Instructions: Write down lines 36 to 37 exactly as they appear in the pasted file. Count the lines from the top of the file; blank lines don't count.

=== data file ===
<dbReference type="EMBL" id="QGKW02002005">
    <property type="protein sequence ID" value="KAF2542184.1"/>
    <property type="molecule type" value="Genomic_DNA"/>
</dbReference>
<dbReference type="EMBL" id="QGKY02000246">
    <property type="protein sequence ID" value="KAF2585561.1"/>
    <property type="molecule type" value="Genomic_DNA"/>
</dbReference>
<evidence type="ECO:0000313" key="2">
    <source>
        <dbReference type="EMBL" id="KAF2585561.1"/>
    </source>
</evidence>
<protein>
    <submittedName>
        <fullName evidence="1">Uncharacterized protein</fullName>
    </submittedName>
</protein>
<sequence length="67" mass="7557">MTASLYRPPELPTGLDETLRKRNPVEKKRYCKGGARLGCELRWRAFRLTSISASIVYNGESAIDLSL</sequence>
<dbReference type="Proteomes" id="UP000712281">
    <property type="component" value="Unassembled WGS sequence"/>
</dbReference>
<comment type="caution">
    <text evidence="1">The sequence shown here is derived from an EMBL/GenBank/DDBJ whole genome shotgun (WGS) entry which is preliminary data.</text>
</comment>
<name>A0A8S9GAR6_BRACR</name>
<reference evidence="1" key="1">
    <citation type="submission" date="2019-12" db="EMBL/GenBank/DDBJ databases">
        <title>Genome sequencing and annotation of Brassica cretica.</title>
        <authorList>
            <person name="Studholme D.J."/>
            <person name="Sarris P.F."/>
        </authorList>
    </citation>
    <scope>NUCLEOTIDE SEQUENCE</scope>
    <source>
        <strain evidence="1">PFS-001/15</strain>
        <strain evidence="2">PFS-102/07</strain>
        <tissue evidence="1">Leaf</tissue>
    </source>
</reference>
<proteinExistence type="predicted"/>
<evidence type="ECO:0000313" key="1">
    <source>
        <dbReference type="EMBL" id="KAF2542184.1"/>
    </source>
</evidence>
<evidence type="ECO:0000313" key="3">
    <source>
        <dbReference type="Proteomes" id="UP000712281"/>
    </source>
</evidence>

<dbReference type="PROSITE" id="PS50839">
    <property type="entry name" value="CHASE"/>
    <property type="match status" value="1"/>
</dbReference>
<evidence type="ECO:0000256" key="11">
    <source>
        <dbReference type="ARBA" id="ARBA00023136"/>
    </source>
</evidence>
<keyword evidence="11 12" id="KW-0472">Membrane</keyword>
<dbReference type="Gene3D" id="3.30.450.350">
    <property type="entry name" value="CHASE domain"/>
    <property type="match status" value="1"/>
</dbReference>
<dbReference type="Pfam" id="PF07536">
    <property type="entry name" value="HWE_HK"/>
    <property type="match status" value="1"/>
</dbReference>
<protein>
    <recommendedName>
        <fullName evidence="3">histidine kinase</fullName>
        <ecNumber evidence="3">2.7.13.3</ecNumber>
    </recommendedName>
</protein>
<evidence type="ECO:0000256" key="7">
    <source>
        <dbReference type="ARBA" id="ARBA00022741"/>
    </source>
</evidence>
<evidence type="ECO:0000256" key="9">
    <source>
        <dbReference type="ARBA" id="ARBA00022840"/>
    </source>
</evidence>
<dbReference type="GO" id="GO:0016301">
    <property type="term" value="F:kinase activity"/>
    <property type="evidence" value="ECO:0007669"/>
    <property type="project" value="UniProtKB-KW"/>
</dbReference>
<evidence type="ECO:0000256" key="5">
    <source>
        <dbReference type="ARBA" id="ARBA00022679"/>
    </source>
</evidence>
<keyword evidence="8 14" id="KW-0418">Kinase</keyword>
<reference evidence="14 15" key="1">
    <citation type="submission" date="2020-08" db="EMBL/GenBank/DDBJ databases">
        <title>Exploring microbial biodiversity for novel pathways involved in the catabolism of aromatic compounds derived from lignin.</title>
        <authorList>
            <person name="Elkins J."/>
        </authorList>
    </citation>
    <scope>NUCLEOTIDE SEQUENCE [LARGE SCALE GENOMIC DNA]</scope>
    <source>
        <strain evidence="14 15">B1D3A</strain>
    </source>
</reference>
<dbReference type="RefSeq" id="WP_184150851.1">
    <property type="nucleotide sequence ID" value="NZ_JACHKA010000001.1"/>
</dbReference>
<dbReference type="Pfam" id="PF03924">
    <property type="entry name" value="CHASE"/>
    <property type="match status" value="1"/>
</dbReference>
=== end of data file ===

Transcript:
    <source>
        <strain evidence="1">PFS-001/15</strain>